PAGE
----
And, standing out is precisely the purpose of every one of these minute details.  Each tiny component of aesthete sets out to complement its neighbor in a way that renders each nearly invisible.  Take the time to stop, look closer, and you might be even more astounded by what you find.

*Which painting and which employee isn’t a secret, but you’ll have to come visit and ask around to find out!

The Pfister Hotel Announces Search for Next In-House Journalist/Storyteller

The historic Pfister Hotel in downtown Milwaukee is helping another talented local writer develop his or her passion for writing, while enjoying a once-in-a-lifetime experience. The hotel has announced the search for its second-ever in-house storyteller, known as the Pfister Narrator. He or she will spend time in the hotel’s lobby, interviewing visitors and guests and sharing their stories through a blog on the Pfister’s Web site.

“The Pfister has displayed its dedication to the arts for many years,” says Joe Kurth, general manager of The Pfister Hotel. “The addition of the narrator program is an extension of that commitment, which also is exhibited in our expansive collection of Victorian art, as well as our celebrated artist-in-residence program.”

The person chosen for the position will be replacing current narrator, Julie Ferris. She has been blogging from the hotel since November 2010. Her stories can be found at blog.thepfisterhotel.com.

The idea of having the opportunity to share the tales and experiences of people as they wondered and wandered through Milwaukee’s historic Pfister Hotel appealed to me in many ways,” explains Ferris. “The idea of capturing in words the experiences of people breathes life into not simply the hotel, but the city as well.”

The Pfister Narrator will work a minimum of 10 hours per week over the course of a six-month period and will publish a minimum of two blog posts per week. In return he or she will receive his or her choice of a $1,000 monthly stipend, scholarship for continuing education or donation to a charity of his or her choice in his or her honor, in addition to complimentary parking and meals within the hotel’s cafeteria.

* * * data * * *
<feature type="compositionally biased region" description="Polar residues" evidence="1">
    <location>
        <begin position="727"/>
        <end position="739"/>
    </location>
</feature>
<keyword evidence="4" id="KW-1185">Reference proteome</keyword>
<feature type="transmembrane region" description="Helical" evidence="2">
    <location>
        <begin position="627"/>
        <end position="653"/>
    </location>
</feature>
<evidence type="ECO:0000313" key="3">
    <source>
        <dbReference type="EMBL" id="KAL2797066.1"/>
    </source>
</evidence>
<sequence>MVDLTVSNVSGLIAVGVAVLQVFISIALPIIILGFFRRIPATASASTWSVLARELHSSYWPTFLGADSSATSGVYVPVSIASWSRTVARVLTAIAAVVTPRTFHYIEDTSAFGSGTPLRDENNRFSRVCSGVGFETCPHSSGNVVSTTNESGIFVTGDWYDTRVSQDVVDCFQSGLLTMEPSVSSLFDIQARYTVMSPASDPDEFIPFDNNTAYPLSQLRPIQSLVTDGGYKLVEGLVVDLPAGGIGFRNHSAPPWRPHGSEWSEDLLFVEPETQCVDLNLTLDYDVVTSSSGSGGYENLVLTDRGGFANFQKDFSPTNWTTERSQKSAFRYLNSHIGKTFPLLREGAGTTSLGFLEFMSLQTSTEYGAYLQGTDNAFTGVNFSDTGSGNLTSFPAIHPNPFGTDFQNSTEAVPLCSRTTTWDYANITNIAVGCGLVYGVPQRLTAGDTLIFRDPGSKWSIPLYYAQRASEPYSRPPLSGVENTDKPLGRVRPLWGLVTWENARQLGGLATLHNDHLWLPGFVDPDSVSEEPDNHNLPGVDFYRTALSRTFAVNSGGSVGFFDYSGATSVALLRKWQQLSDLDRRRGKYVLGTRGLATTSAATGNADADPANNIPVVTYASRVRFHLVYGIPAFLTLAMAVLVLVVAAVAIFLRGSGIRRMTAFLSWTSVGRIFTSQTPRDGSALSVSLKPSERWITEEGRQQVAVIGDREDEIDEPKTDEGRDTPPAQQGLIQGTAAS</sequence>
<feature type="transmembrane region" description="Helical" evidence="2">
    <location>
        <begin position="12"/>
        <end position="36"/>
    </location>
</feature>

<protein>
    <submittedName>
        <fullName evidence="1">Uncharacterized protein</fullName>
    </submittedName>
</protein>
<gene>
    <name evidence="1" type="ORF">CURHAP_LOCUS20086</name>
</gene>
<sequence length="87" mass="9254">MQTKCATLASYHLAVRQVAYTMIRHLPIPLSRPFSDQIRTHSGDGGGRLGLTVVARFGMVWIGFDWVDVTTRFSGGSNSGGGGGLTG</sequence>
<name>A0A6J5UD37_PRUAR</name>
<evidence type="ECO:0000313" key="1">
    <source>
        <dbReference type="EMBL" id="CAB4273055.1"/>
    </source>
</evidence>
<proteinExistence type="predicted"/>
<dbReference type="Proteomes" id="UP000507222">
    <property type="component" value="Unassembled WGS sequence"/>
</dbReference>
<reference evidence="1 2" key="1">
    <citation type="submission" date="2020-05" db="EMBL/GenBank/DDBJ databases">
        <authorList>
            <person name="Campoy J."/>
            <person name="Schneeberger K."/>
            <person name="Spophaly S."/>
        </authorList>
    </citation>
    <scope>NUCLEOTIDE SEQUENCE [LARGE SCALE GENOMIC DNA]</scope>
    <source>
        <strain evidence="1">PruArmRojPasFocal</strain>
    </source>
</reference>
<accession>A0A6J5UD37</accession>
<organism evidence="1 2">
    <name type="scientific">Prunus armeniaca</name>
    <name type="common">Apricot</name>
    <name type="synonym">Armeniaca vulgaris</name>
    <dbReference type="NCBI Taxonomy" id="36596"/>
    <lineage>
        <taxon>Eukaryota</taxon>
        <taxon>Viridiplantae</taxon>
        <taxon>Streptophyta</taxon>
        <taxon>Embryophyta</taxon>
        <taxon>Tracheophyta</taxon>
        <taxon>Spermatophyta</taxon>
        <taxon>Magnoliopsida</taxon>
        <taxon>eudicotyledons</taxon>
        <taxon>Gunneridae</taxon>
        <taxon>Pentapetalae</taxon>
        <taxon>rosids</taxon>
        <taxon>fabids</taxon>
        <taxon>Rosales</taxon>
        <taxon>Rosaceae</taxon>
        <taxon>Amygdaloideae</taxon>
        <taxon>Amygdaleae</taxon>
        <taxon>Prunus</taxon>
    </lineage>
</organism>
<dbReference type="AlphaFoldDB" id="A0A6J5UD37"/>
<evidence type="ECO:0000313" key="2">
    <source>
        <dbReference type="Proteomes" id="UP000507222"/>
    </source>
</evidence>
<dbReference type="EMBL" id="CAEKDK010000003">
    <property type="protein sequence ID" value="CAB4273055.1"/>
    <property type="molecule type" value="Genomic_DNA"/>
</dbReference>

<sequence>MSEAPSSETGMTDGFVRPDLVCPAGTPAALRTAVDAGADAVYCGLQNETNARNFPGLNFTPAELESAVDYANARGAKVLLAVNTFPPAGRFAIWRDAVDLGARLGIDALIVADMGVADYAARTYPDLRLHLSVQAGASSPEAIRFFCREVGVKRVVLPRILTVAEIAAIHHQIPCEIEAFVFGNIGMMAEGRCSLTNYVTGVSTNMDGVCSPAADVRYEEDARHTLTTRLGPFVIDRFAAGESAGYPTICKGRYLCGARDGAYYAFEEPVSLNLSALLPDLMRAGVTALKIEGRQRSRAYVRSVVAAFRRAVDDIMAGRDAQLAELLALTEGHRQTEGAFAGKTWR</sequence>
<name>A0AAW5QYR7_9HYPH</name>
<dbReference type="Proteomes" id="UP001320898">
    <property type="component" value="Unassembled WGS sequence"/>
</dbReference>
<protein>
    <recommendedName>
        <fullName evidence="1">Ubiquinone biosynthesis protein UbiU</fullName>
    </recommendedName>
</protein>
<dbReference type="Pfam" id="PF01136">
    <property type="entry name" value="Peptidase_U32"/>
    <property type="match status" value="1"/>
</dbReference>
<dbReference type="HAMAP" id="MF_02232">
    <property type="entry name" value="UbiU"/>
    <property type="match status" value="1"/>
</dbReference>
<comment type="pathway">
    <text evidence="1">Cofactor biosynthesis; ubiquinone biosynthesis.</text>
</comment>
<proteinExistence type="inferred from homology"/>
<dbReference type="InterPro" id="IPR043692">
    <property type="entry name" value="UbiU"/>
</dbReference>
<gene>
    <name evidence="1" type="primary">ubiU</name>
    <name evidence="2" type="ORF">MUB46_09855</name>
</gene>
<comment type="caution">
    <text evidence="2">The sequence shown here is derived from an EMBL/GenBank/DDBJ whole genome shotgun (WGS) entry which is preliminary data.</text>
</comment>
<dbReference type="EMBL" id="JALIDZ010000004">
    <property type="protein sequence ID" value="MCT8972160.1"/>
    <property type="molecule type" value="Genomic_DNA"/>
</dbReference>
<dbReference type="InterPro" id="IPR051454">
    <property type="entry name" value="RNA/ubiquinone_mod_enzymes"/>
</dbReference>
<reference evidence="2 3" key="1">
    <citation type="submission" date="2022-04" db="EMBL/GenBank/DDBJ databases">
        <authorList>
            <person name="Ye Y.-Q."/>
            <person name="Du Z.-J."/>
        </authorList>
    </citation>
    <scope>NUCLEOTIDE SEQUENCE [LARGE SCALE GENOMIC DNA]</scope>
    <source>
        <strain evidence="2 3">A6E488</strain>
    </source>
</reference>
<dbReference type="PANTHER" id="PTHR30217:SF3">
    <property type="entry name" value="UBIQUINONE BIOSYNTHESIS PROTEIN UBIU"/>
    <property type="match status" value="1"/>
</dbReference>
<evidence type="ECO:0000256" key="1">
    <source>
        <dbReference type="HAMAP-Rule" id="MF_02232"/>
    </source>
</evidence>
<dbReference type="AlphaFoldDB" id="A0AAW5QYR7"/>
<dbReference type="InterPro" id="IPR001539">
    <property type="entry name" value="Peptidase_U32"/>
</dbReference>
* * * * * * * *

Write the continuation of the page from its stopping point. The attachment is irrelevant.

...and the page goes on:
To be considered, applicants will need to submit an application form, current resume, 2-3 writing samples of recent work, a 200-word proposal, cover letter and two professional references to pfisternarratorapps@thepfisterhotel.com. Deadline for submissions is March 1, 2011. The Pfister Narrator will take his or her post May 1, 2011, and will remain the hotel’s storyteller through October 2011.

A review panel will evaluate the applications and ultimately choose the Pfister Narrator. More information and the application form can be found at ThePfisterHotel.com/Pfister-Narrator.

ThirdCoast Digest: The Pfister names a Narrator: Welcome, Julie Ferris

By: Judith Ann Moriarty of ThirdCoast Digest

Link to Original Article.

I’ve never met Julie Ferris face to face, buy viagra though I did watch a video tape of her answering questions about how she might best fit into the Pfister Hotel’s Narrator residency. The scene was in a private room just off the mezzanine area, where five review panelists met over a period of two weeks, the endpoint being one writer, selected from a field of twenty, who would serve as Narrator for six months.

The quality of the applications was impressive, and as a panelist I spent hours reading each and every word.

My choice was not Julie Ferris. But I was only one panelist. The other three felt strongly that she should emerge as the winner. And that’s fine with me. She graduated with a Ph.D. from the University of Iowa. I hate to brag, but my grandpa graduated from the U of I in the 1870’s.